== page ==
More schools are building dedicated nap rooms to help fatigued students during all-night study sessions, between long commutes, or between classes, Olivia Waxman writes in TIME magazine.
The University of Michigan, Ann Arbor last spring purchased six cots and disposable linens for a nap room in the undergraduate library, making it the latest school to provide on campus snoozing locations for tired students. The cots have a 30-minute time limit and are first-come-first-serve.
Adrian Bazbaz, who came up with the idea as a member of student government, says the rooms meet a demonstrated need. Without the nap rooms, students just "put their backpacks on the table and lie on them," he says.
According to Christopher Lindholst—founder of MetroNaps, a company which produces specialized napping pods—the product is increasingly popular on college campuses. "We are seeing a lot of interest, in particular, from large universities, those with significant commuter student bodies, and graduate medical institutions," he says.
The pods are ergonomic, equipped with built-in timers, and provide students with a degree of privacy.
James Madison University has also created a nap room. Since installing it in Sept. 2013—complete with antimicrobial pillows and microsuede bean bags—students have taken more than 2,500 naps.
Benefits for student health and achievement
Getting adequate sleep is essential to preserve cognitive performance, especially for the fast-paced, sleep-deprived college student, say experts. "Napping is a survival mechanism for college," says Sara Mednick, assistant professor at the University of California, Riverside, and author of Take a Nap! Change Your Life.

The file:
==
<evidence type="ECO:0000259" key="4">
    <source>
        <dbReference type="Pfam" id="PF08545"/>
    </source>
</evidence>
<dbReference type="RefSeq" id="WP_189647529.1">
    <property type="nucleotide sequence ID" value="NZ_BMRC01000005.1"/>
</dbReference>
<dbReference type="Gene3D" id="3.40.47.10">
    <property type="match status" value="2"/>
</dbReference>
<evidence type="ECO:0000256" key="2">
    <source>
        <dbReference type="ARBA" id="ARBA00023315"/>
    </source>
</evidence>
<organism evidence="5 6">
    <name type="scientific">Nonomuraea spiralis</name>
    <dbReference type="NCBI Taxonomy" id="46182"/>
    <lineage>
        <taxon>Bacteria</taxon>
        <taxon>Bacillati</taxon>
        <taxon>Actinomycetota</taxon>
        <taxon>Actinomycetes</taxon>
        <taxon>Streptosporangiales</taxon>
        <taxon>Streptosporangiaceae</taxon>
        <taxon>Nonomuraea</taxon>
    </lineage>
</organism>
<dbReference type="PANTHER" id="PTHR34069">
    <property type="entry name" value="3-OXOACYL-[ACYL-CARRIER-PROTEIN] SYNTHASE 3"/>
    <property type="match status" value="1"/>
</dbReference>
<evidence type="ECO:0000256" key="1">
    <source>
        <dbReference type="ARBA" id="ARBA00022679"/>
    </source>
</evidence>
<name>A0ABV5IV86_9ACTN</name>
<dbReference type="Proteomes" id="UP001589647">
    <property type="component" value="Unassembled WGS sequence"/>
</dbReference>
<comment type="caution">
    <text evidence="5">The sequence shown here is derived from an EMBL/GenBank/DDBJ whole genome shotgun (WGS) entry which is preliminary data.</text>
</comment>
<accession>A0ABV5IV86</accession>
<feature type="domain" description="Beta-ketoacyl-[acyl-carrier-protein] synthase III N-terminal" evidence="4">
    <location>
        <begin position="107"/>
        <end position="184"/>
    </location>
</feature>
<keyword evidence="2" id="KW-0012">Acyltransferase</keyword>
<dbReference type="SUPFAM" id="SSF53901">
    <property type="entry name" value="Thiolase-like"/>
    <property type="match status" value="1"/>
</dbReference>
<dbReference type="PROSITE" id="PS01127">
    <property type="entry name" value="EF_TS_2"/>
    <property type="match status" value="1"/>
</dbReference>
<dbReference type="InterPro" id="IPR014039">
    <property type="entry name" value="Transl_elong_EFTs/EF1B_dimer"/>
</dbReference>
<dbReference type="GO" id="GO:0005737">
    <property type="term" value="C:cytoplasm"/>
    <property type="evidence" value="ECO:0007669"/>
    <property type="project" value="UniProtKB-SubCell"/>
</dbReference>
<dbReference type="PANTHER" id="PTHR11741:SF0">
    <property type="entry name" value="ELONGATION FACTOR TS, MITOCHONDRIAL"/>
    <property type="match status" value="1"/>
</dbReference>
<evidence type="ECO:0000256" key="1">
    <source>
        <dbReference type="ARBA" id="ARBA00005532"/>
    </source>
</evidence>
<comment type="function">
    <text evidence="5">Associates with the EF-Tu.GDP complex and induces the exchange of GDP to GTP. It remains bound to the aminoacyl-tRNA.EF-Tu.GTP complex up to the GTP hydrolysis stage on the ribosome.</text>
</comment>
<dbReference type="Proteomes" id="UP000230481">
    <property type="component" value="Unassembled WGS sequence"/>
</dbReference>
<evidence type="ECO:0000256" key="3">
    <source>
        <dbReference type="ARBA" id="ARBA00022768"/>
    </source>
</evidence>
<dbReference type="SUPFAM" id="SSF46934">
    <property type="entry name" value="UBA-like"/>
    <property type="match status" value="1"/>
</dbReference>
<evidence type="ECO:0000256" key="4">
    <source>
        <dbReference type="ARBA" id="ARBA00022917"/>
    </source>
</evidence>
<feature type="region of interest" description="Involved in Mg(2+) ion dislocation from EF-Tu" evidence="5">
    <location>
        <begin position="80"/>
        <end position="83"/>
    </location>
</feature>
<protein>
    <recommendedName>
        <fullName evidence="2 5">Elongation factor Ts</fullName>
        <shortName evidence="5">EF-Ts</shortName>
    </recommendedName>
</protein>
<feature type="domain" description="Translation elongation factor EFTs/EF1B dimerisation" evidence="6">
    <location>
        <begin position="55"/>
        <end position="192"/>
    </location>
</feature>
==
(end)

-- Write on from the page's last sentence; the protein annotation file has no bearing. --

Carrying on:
Naps recharge the brain in a way that coffee cannot, says Robert Stickgold, associate professor of psychiatry at Beth Israel Deaconess Medical Center and Harvard Medical School. While a cup of coffee may provide a short boost, he explains, "sleep is actually taking the recent information that you've learned and filing it away for you so you can more effectively take in new information."
An extra hour of sleep could increase your earnings by 16%, researchers say
Researchers agree. A recent study published in the journal Sleep found that sleep-deprived undergraduates received worse grades and were more likely to drop a course than their rested peers. Lack of sleep was also a stronger predictor than marijuana use of who would suffer academically.
For some, the case for nap rooms is a bit simpler. "No one wants to walk around and see people laying on the floor with their mouths open," says Glenn Wallace, SVP for university resources at Savannah College of Art and Design. His school bought four napping pods, and is planning to purchase more (Waxman, Time, 8/29).
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